After fourteen days, the following results were recorded:
· Lycopene content
rose by an average of 20 percent in watermelons that were left uncut at room
· Beta carotene content rose by an average of 100 percent in watermelons that were left uncut at room temperature
· Watermelons that were left uncut at room temperature had thinner rinds than those that were stored at colder temperatures, a cardinal sign of ripening
· Watermelons that were stored at below-room temperature levels did not experience any gains in their lycopene and beta carotene levels
Clearly, watermelon becomes more nutritious if you allow it to ripen for a few days in a whole, uncut state at room temperature. Cut watermelon should not be stored at room temperature, as it will start to go bad after a day or two.
If you use a juicer to make watermelon juice, wash the outer green skin of the watermelon thoroughly and push it through the feeding chamber of your juicer along with the red flesh of the watermelon. This will provide your body with chlorophyll, another health promoting nutrient.
Make the most of summer's bounty
When fresh summer fruit is at its peak, go ahead and take advantage of the great prices. And, when your own garden of tomatoes or basil is extra bountiful, don't despair. Even for those of us not up to canning, there are easy ways to save that summer flavor.
Place cleaned berries, pitted cherries or sliced fruit in a single layer on a baking sheet and freeze. When frozen, bag up and remove excess air. Use frozen berries in pancake batter, muffins, smoothies or pies. Make ice cream, sorbet or smoothies with peaches or cherries.
Puree strawberries, raspberries or nectarines until smooth and freeze for fruit sauces, ice cream toppings or smoothies. Use tomatoes and herbs to make a big batch of pasta sauce. Blend 2-3 pounds coarse-chopped ripe tomatoes, a little olive oil, salt, pepper and fresh herbs in a food processor until chunky (work in batches). Freeze in 2-cup portions.
Tie fresh herbs in bunches and hang upside down until fully dry. Remove leaves from stems and store in airtight jars in a cool, dark place or freezer. Make your own "sun-dried" tomatoes by placing tomato slices (about 1/2" thick) on a well-oiled baking sheet lined with parchment or foil. Sprinkle with salt and pepper. Bake in a preheated 250°F oven for 2 to 3 hours. Store in freezer.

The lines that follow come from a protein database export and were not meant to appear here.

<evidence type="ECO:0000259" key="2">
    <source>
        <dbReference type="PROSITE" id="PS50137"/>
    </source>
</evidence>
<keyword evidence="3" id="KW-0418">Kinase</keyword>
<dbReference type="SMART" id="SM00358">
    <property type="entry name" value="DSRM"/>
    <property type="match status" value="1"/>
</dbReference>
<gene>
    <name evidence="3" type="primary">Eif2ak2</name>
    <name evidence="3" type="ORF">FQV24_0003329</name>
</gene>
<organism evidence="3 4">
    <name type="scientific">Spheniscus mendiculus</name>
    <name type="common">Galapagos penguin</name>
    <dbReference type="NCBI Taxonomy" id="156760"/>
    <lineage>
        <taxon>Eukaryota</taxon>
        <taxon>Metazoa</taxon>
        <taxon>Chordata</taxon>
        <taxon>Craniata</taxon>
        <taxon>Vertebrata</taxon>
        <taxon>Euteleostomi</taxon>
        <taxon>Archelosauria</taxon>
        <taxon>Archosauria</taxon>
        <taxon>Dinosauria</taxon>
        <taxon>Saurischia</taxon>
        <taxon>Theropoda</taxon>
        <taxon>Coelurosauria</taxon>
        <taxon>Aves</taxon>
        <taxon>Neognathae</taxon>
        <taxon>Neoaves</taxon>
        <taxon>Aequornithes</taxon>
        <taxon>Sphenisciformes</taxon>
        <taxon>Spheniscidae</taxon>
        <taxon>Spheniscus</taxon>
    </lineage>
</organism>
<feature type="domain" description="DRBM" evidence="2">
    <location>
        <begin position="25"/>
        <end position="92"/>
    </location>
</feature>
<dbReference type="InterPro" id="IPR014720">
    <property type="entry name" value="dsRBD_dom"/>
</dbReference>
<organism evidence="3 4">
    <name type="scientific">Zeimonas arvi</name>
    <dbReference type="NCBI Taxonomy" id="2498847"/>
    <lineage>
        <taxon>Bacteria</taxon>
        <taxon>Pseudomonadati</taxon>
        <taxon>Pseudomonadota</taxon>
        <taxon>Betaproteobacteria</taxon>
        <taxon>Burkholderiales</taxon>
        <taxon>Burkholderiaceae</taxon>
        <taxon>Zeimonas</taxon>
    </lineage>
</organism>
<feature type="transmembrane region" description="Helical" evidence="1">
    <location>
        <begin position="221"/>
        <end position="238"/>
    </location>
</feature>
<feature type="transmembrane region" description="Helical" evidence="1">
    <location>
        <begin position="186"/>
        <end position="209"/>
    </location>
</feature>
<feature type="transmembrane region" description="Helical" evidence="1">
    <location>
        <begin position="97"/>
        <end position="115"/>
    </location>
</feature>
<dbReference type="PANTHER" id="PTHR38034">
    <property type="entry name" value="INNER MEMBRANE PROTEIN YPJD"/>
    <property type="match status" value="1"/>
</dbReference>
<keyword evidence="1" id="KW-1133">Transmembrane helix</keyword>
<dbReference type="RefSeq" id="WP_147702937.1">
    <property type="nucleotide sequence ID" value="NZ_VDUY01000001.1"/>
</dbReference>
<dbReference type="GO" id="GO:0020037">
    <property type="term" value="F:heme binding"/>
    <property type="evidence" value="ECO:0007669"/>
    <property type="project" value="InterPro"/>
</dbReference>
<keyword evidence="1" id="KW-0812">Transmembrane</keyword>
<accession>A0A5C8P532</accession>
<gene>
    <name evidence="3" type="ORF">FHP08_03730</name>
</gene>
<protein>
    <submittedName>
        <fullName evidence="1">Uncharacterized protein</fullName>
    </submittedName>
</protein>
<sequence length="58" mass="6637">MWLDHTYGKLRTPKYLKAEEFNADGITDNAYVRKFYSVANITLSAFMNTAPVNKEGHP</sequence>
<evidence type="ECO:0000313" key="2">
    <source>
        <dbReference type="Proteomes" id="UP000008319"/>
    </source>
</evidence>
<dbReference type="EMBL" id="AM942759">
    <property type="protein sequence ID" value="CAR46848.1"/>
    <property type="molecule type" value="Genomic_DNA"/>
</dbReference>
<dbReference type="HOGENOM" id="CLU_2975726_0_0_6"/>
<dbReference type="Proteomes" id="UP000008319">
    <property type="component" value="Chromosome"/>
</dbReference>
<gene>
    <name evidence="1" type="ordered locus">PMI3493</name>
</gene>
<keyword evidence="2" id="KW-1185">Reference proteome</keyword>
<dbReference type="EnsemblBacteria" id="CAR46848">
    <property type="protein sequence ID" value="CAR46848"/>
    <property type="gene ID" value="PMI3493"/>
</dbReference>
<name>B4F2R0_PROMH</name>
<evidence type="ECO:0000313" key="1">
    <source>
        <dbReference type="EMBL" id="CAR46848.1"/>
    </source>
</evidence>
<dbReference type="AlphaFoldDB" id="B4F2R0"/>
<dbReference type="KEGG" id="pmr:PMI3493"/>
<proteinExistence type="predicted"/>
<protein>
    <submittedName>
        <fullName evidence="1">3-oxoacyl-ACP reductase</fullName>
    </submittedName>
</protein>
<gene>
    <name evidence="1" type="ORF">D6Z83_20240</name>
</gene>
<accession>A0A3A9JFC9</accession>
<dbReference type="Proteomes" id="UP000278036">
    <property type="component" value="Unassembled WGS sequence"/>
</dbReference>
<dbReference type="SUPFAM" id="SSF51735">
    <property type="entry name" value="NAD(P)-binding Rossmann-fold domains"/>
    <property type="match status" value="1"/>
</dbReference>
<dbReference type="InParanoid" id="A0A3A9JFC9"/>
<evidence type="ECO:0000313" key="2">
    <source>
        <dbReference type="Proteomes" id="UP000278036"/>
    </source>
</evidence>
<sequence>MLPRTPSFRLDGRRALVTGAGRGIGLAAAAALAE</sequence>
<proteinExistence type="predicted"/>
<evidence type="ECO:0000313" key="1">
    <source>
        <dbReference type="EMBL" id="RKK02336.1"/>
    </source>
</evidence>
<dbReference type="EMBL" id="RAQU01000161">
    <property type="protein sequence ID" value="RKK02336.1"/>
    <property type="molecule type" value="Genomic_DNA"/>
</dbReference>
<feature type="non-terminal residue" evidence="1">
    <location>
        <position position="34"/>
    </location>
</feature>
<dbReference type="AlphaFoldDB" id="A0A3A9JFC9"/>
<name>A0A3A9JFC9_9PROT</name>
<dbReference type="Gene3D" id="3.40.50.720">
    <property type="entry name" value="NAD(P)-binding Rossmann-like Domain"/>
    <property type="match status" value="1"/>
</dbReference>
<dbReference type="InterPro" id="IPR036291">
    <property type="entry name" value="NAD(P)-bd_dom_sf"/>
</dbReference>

What's in Season
Gardens are bursting with summer squash this month, and you may have friends and neighbors trying to unload the surplus. You can always make zucchini bread, but it's nice to have other squash recipes as well. The following quesadilla recipe is tasty.
Summer squash is a relative of the cucumber and melon, and is a good source of vitamin C, magnesium, vitamin A, fiber, potassium and folate. These nutrients are helpful in reducing the risk of cardiovascular disease and high blood pressure.
Recipe of the Month
Zesty Zucchini Quesadillas
These quesadillas are the perfect way to use abundant zucchini and tomatoes. Serve as a light lunch or dinner along with a tossed salad.1 tablespoon olive oil 1 small zucchini, shredded
Heat the oil in a medium skillet over medium heat. Add the zucchini, bell pepper, onion, garlic, and cumin. Cook for 5 minutes, or until all the vegetables are soft. Stir in the salt, and black pepper. Set aside.
Spread one-fourth of the zucchini mixture evenly on one half of each tortilla. Sprinkle each with 1 1/2 teaspoons pine nuts and one-fourth of the cheese. Fold the tortillas in half.
In a large skillet over medium-low heat, cook the quesadillas for 5 minutes, turning once, until the cheese is melted.
Cut the quesadillas into wedges and top with a generous amount of salsa.
Makes 4 servings